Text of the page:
I grew up in the garden city suburb of Pinelands in Cape Town – and it took me all my life to visit its hidden gem: Magica Roma.
Much like the quiet, often described as sleepy, suburb itself, Magica Roma is unsuspecting. I often frequent Central Square where the restaurant is situated, but more so for the supermarket, even the local fisheries, which is more visible than the traditional Italian eatery.
But I always knew the fact that I could never find parking couldn’t be for the stores surrounding the restaurant. They close relatively early anyway, as the residents in Pinelands tuck in just after dark.
When I made my way into the warm Magica Roma for the first time, however, it was buzzing, with a few diners who didn’t make a reservation already waiting when they opened their doors for their dinner service. When you know, you know.
Magica Roma was opened in the late ’80s by two Italians whose business was to open restaurants and then sell off the shares. Franco Zezia, originally from Brescia in the northern Italian region of Lombardy, bought the first share in 1989, and Ezio De Biaggi, born in Piedmont, Italy, bordering France and Switzerland, joined him in 1993 buying the final share of the original partnership. The two together make up Magica Roma as it is known today.
I notice how many diners are regulars – with Franco and Ezio greeting every single one of their guests, new and old.
When asked what they think is the most important thing when it comes to keeping customers happy – and coming back for more – Ezio tells Eat Out: “Service, consistency, and creating and maintaining a homely atmosphere where everyone is welcome and embraced like only we Italians can do!
“We insist on maintaining a delicate balance of importing Italian goods and also harnessing local ingredients for the menu.”
Franco adds: “It is this honouring of Italian tradition whilst respecting local South African fare that we believe keeps our customers coming back for more. Plus, there is nothing better than being greeted by name, and having one of us indulge a meal that was made especially for you, if requested.”
“We believe in being involved in every aspect of the restaurant,” Ezio chimes in. “We will always be the first in and the last out.”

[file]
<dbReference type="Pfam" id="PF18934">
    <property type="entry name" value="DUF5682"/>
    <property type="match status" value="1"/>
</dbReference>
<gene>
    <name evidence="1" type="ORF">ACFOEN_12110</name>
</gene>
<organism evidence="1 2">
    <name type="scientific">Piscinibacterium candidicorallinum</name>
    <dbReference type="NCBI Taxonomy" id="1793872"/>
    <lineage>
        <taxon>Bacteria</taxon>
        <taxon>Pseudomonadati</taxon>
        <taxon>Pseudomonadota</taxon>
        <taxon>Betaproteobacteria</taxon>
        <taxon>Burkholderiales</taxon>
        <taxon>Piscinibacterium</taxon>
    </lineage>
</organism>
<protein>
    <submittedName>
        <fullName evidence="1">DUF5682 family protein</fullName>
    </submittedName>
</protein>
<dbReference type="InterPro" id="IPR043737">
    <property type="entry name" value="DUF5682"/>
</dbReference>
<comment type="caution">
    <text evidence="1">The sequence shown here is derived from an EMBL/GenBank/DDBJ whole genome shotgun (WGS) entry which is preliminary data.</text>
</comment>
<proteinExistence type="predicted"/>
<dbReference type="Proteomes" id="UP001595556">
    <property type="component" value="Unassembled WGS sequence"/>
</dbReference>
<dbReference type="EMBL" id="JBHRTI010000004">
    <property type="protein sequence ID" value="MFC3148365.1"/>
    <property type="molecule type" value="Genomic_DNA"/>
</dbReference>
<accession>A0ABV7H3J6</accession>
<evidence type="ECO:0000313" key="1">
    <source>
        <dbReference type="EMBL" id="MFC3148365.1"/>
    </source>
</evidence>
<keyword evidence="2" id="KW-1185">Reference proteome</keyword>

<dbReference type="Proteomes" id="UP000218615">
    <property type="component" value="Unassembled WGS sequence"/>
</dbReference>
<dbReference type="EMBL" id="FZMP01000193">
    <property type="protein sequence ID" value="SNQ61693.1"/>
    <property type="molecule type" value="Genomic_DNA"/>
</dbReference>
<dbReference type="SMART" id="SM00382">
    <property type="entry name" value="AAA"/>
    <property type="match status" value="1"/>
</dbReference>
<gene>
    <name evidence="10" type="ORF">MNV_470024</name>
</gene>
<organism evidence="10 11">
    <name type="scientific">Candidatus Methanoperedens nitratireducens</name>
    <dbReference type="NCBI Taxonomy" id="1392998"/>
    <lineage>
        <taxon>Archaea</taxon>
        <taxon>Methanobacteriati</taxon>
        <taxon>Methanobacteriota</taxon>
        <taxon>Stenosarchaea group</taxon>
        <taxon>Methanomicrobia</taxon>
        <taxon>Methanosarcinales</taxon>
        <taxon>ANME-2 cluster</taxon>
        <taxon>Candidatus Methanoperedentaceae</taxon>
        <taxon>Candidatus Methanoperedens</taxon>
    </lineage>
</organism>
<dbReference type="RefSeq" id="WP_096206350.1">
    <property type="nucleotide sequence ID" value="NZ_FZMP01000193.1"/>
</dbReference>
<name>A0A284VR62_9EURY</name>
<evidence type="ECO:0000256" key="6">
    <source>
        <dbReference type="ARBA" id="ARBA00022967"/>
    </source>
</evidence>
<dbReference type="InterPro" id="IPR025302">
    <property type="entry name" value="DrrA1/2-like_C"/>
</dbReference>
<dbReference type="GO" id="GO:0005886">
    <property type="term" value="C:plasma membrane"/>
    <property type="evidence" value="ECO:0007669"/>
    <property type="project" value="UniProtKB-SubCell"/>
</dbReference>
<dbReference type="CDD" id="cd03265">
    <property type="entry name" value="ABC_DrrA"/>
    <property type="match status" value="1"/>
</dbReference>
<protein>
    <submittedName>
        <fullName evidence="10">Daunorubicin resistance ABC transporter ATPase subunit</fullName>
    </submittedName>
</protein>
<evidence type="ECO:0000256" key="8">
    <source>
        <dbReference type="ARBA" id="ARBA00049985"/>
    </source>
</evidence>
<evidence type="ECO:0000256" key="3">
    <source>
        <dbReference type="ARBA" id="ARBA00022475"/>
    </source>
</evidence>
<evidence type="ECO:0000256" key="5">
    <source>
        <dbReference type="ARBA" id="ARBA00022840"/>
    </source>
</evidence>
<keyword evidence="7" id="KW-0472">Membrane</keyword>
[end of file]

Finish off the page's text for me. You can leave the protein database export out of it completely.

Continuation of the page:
Why sleepy, quiet Pinelands, though, I wonder?
Ezio explains that it’s that very peacefulness that drew them in – and they wanted to be part of the particularly family-orientated community.
“We also wanted to create a restaurant that did not need advertising – it relied completely on positive word of mouth, good experiences and a high level of service,” he says, while Franco adds: “We have always believed we are as good as our last table served.”
At Magica Roma, you’ll immediately feel as though you’ve been transported to “a quaint Italian ristorante”, from the minute you’re greeted by the wonderful Lisa Veck, the restaurant’s hostess, and escorted to your table. But the food! Buono!
We tucked into the black muscles in cream and garlic before our spaghetti aglio olio e peperoncino (spaghetti, tossed in garlic, olive oil and chilli) arrived. Even the simplest of dishes are elevated at Magica Roma. And the Mediterranean pizza (grilled calamari, chilli and garlic) tasted even better the next morning.
But my words don’t do justice to all that Franco and Ezio have created in their quiet little corner between the shrubbery of my hometown.
So I asked them to describe a customer favourite dish.
“Made up of the Tricolore salad, grilled Mediterranean vegetables topped with grilled baby calamari tubes and Parma ham,” says Ezio, is their “special antipasto platter”.
“Fondly known to us as the 1,2,3,” he says, “it has no official name, other than perhaps the Ezio or Franco special starter platter. But when customers know, they know.”
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